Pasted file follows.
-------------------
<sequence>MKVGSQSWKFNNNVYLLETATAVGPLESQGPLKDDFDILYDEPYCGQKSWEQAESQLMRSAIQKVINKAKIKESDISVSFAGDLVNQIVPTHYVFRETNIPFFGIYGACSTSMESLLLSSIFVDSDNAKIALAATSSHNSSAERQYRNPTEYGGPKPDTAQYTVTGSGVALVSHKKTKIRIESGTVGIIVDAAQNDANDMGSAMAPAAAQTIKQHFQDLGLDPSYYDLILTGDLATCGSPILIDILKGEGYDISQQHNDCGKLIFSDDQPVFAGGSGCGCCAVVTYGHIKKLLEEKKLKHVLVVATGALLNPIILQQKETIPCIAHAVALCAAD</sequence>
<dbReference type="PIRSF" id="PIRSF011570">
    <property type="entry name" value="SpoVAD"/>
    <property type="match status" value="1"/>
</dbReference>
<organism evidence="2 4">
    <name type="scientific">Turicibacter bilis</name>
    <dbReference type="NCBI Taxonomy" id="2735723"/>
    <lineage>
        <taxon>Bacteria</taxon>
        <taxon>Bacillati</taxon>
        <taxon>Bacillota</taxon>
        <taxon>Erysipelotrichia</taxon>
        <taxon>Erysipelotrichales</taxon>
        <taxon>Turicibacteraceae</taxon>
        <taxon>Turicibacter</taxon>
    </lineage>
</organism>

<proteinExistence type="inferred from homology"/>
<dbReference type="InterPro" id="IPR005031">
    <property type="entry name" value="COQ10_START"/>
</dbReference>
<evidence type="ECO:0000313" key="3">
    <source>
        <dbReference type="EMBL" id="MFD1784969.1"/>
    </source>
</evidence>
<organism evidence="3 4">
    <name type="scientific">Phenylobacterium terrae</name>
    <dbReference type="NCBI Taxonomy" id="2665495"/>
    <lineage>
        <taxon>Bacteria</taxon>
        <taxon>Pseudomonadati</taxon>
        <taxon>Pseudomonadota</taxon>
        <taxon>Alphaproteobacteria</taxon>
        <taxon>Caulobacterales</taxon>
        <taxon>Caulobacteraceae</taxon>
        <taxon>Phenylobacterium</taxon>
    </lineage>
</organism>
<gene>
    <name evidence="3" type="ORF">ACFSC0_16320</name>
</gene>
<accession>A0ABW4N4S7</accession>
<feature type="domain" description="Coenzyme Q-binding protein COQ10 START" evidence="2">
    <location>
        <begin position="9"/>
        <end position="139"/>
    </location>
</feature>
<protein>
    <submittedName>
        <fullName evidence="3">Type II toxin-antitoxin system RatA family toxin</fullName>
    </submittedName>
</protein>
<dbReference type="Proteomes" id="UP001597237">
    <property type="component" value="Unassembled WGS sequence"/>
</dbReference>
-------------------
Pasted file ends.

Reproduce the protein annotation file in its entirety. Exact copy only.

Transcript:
<sequence>MKVGSQSWKFNNNVYLLETATAVGPLESQGPLKDDFDILYDEPYCGQKSWEQAESQLMRSAIQKVINKAKIKESDISVSFAGDLVNQIVPTHYVFRETNIPFFGIYGACSTSMESLLLSSIFVDSDNAKIALAATSSHNSSAERQYRNPTEYGGPKPDTAQYTVTGSGVALVSHKKTKIRIESGTVGIIVDAAQNDANDMGSAMAPAAAQTIKQHFQDLGLDPSYYDLILTGDLATCGSPILIDILKGEGYDISQQHNDCGKLIFSDDQPVFAGGSGCGCCAVVTYGHIKKLLEEKKLKHVLVVATGALLNPIILQQKETIPCIAHAVALCAAD</sequence>
<dbReference type="PIRSF" id="PIRSF011570">
    <property type="entry name" value="SpoVAD"/>
    <property type="match status" value="1"/>
</dbReference>
<organism evidence="2 4">
    <name type="scientific">Turicibacter bilis</name>
    <dbReference type="NCBI Taxonomy" id="2735723"/>
    <lineage>
        <taxon>Bacteria</taxon>
        <taxon>Bacillati</taxon>
        <taxon>Bacillota</taxon>
        <taxon>Erysipelotrichia</taxon>
        <taxon>Erysipelotrichales</taxon>
        <taxon>Turicibacteraceae</taxon>
        <taxon>Turicibacter</taxon>
    </lineage>
</organism>

<proteinExistence type="inferred from homology"/>
<dbReference type="InterPro" id="IPR005031">
    <property type="entry name" value="COQ10_START"/>
</dbReference>
<evidence type="ECO:0000313" key="3">
    <source>
        <dbReference type="EMBL" id="MFD1784969.1"/>
    </source>
</evidence>
<organism evidence="3 4">
    <name type="scientific">Phenylobacterium terrae</name>
    <dbReference type="NCBI Taxonomy" id="2665495"/>
    <lineage>
        <taxon>Bacteria</taxon>
        <taxon>Pseudomonadati</taxon>
        <taxon>Pseudomonadota</taxon>
        <taxon>Alphaproteobacteria</taxon>
        <taxon>Caulobacterales</taxon>
        <taxon>Caulobacteraceae</taxon>
        <taxon>Phenylobacterium</taxon>
    </lineage>
</organism>
<gene>
    <name evidence="3" type="ORF">ACFSC0_16320</name>
</gene>
<accession>A0ABW4N4S7</accession>
<feature type="domain" description="Coenzyme Q-binding protein COQ10 START" evidence="2">
    <location>
        <begin position="9"/>
        <end position="139"/>
    </location>
</feature>
<protein>
    <submittedName>
        <fullName evidence="3">Type II toxin-antitoxin system RatA family toxin</fullName>
    </submittedName>
</protein>
<dbReference type="Proteomes" id="UP001597237">
    <property type="component" value="Unassembled WGS sequence"/>
</dbReference>